Lighting Each Other Up
The Only Light In London by Lily Graham is a powerful historical novel that consumed me.
The action begins in 1939 in both London, and eight months earlier in Berlin. It was a terrifying time to be Jewish and living in Nazi Germany. We drop in on a family and see the difficulties they face as they try to flee the country. They become a family divided.
We see the bravery of a twelve year old girl. “They don’t have the right to make me feel I’m worth less than them just because I’m a Jew.” She shows incredible courage. Though her body is limited as to where she can go, her mind is free because she refuses to let the Nazis take her mind captive.
In London we witness the fear of the population sheltering from the bombs, in the underground. “They were like small boats battling the fear in waves.” The people lift each other up, raising the spirits of those who are afraid.
It is always good to have something to focus on. We see a newly formed drama group who need enthusiasm and not talent, to join it. This is a place where those on the outskirts of society find a place to belong.
When The Mouse Roars
Open Minded by Chloe Seager is a contemporary book exploring relationships. It was an absorbing read that I read mostly in one sitting – pausing only to sleep!
We see that there are many types of relationships – parents, siblings, partners, friends. One size does not fit all. We follow the two main characters and their interactions with others, their work and each other. They meet in unusual circumstances but a friendship develops.
At work, we see the bully in the workplace. Others tiptoe around the bully until one awards evening when – the mouse roars! And the reader applauds.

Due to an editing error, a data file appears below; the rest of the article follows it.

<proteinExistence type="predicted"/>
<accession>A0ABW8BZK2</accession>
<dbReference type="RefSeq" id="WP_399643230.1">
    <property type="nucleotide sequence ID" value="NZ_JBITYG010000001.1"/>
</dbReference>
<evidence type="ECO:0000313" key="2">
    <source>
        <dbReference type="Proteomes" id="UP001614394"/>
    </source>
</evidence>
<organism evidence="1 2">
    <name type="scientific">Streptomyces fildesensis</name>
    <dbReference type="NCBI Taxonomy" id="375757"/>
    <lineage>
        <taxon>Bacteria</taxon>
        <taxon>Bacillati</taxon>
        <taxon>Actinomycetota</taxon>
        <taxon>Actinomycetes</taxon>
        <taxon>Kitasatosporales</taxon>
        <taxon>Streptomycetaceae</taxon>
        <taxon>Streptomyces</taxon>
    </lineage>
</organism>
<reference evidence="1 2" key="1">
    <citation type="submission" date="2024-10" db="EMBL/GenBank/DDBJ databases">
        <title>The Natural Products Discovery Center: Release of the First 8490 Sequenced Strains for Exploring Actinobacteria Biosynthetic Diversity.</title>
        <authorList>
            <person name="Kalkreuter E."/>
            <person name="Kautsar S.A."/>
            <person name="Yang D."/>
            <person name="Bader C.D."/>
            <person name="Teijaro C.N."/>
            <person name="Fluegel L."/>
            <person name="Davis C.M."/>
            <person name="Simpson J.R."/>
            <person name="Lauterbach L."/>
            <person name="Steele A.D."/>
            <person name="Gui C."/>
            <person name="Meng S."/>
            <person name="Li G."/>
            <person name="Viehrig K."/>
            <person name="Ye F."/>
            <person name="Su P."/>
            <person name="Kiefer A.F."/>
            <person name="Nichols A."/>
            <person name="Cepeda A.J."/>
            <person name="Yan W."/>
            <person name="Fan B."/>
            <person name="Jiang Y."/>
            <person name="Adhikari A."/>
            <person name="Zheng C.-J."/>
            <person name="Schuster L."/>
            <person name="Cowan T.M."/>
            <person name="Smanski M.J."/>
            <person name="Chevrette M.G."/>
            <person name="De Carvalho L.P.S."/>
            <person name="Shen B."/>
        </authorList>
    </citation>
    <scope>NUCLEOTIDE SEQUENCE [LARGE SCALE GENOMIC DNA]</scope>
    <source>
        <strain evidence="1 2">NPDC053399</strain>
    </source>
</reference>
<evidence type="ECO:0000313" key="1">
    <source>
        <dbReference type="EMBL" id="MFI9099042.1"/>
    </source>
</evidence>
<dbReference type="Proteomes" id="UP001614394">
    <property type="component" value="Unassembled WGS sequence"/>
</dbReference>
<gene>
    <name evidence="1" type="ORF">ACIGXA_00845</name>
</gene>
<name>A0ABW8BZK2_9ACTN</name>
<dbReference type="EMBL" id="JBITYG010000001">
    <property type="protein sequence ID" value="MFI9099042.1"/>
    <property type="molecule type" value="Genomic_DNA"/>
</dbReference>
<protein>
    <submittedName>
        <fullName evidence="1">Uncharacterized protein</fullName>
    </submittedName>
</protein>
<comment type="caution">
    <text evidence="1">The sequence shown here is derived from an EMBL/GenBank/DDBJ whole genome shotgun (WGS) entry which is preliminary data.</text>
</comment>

It is important to be true to oneself. Too often we try to fit into the mold that others, or the world, have created for us. Sooner or later, it will all come crashing down. To your own self be true.
Powerful New Series
The Girl On The Boat by Kate Hewitt is a powerful historical novel that completely consumed me. It is the first book in The Emerald Sisters series which promises to be fabulous.
The action is set from 1939 – 1942 as we travel from Germany to New York. As the story opens, we ‘hear’ from after the war in the prologue. We know the time and the place and we ‘hear’ the outcome for several characters but we have questions – questions which will follow us through the series. I am assuming all answers will be revealed in the final book – I can’t wait but I’ll have to!
We follow a Jewish family as they board a ship, with other Jewish families, fleeing Germany for Cuba. Alliances are formed on board, and promises made to meet up in Paris one year after the war ends.
We ‘see’ the damage inflicted mentally on physically tortured souls. Men, who were the heads of families, are reduced to mere shells. It is the women who have to step up and become strong.
Delightful, Feel-Good Read
Frank And Red by Matt Coyne is a marvellous debut novel that I read in just one sitting. It was positively charming.
The main characters were sixty seven year old Frank and six year old Red. They are an unlikely pairing – a curmudgeonly old man and a very bouncy and young boy. They bring out the best in each other even though Frank is reluctant to engage with his new neighbour, Red, at first.
Both characters are sad. Frank lost his wife prematurely and suddenly. He is drowning in grief. His whole world has collapsed. “The days that followed Marcie’s death were painfully ordinary… People continued to catch buses … do all the things that alive people do.” The world keeps turning. The sun keeps shining. But for Frank, his world has ended. He views life through the bottom of a glass until a rather unusual encounter.
True love does not die. True love remains. Even death cannot break the ties. We see that in loss, the veil between life and death is thin.
Red has been uprooted from his life, following his parents split. He has a new house in a new neighbourhood, and a new school to go to. He struggles as the new boy as the bullies pick on him. The scenes of loneliness in the playground were extremely well written and evoked memories of my own lonely break times when I first started school.